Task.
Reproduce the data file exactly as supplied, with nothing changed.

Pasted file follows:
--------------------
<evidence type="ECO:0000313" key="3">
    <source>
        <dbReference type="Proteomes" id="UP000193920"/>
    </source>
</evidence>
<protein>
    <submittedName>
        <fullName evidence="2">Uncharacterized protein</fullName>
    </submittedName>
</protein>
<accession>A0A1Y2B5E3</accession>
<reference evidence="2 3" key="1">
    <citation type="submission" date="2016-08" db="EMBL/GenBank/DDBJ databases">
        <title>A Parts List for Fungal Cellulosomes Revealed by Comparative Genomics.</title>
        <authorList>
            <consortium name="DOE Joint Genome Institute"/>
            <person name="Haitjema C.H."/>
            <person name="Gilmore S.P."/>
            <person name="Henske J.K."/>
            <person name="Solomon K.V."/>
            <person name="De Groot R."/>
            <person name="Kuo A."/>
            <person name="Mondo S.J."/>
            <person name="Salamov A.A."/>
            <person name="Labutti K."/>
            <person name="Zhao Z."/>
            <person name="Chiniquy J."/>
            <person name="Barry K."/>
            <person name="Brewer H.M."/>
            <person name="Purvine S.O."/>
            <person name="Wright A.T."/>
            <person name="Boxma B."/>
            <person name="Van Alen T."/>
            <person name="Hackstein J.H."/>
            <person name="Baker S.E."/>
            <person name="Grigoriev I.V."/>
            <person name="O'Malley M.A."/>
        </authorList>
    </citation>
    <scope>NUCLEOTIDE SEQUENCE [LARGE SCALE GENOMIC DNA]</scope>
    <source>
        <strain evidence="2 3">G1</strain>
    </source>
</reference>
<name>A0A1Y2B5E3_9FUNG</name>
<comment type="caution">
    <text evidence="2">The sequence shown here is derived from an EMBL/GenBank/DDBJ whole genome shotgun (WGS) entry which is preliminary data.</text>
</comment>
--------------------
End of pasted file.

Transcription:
<evidence type="ECO:0000313" key="3">
    <source>
        <dbReference type="Proteomes" id="UP000193920"/>
    </source>
</evidence>
<protein>
    <submittedName>
        <fullName evidence="2">Uncharacterized protein</fullName>
    </submittedName>
</protein>
<accession>A0A1Y2B5E3</accession>
<reference evidence="2 3" key="1">
    <citation type="submission" date="2016-08" db="EMBL/GenBank/DDBJ databases">
        <title>A Parts List for Fungal Cellulosomes Revealed by Comparative Genomics.</title>
        <authorList>
            <consortium name="DOE Joint Genome Institute"/>
            <person name="Haitjema C.H."/>
            <person name="Gilmore S.P."/>
            <person name="Henske J.K."/>
            <person name="Solomon K.V."/>
            <person name="De Groot R."/>
            <person name="Kuo A."/>
            <person name="Mondo S.J."/>
            <person name="Salamov A.A."/>
            <person name="Labutti K."/>
            <person name="Zhao Z."/>
            <person name="Chiniquy J."/>
            <person name="Barry K."/>
            <person name="Brewer H.M."/>
            <person name="Purvine S.O."/>
            <person name="Wright A.T."/>
            <person name="Boxma B."/>
            <person name="Van Alen T."/>
            <person name="Hackstein J.H."/>
            <person name="Baker S.E."/>
            <person name="Grigoriev I.V."/>
            <person name="O'Malley M.A."/>
        </authorList>
    </citation>
    <scope>NUCLEOTIDE SEQUENCE [LARGE SCALE GENOMIC DNA]</scope>
    <source>
        <strain evidence="2 3">G1</strain>
    </source>
</reference>
<name>A0A1Y2B5E3_9FUNG</name>
<comment type="caution">
    <text evidence="2">The sequence shown here is derived from an EMBL/GenBank/DDBJ whole genome shotgun (WGS) entry which is preliminary data.</text>
</comment>